LAFAYETTE, Ga. — Asked whether he's secretly working for his family business, Walker County Commissioner Shannon Whitfield laughed Thursday night.
"Oh gosh," he said after his commission meeting. "When would I have time to do that?"
But earlier this week, at a Walker County Tea Party meeting, some key members of his former campaign team made that allegation. Mike Cameron pointed out that the commissioner is listed as the CFO of Whitfield Oil in this year's business filing, even though he took office Jan. 1. Dean Kelley, meanwhile, said he knew of a woman fired from the company that had seen Whitfield working there.
On Thursday, Whitfield said he works 60 to 70 hours a week as the county commissioner but is still listed as an officer of the company in case of emergency. If his father, who is 74, fell ill and couldn't work any longer, Whitfield would be able to step in as a leader of the company. He doesn't plan to return to the company during his term as commissioner, which runs through 2020.
He declined to speculate about what he would do if his father could no longer work the next three years, saying his dad is in good health.
"I've taken a leave from there," Whitfield said. "And you can ask anyone here: I'm here all the time."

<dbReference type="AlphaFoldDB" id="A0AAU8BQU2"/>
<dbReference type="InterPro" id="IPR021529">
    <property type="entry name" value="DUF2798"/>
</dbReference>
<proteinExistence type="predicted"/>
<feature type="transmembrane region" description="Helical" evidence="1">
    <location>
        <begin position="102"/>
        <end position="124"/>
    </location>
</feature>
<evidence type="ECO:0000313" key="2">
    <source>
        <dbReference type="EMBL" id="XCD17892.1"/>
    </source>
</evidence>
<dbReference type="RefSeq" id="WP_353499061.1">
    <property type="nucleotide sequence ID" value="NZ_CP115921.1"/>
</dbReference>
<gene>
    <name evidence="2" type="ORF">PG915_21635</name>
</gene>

Within months of taking office, the commissioner fell out of favor with key members of his campaign team. At the Tea Party meeting Tuesday, former campaign manager Bobby Teems also criticized Whitfield for never unveiling a 30-, 60- or 90-day plan, as well as the property tax abatement he has promised for a resort on Lookout Mountain.
Teems declined to comment for this story. But Whitfield said his relationship with Teems fractured because he wouldn't listen to his campaign manager's suggestions. He said Teems wanted him to fire Economic Development Director Larry Brooks, as well as a maintenance worker who used to be the boss of Teems' son.
He said he also rebuffed Teems' request for a job in his administration.
"Bobby's just bitter at me because I'm not his puppet," he said. "He wants to be the political puppet master. We've got too many other important issues and things that we've got to work on for me to play the political game. I just don't have time. I go at this 110 percent every single day."
Cameron also criticized Whitfield at the Tea Party meeting for turning down early invitations to meet with Erlanger Health Center executives. In the weeks after his election in November, CEO Kevin Spiegel tried to set up a meeting with Whitfield about the county's $8.7 million debt to Erlanger.
Whitfield declined the meeting, saying he wanted to wait until he took office Jan. 1. He said he believed Spiegel might be meeting with then-Commissioner Bebe Heiskell, trying to see which politician would cut him a better deal.
He doesn't think Spiegel would have cut him a break just for meeting with him in November. Cameron disagrees. He thinks the two sides could have built a professional relationship, with Spiegel giving Walker County several years to pay back the debt.
"There wasn't any reason we couldn't just sit down and talk to them and just build a relationship," Cameron said. "Long term, it would benefit both sides if we can get along."
Contact Staff Writer Tyler Jett at 423-7576476 or firstname.lastname@example.org. Follow him on Twitter @LetsJett.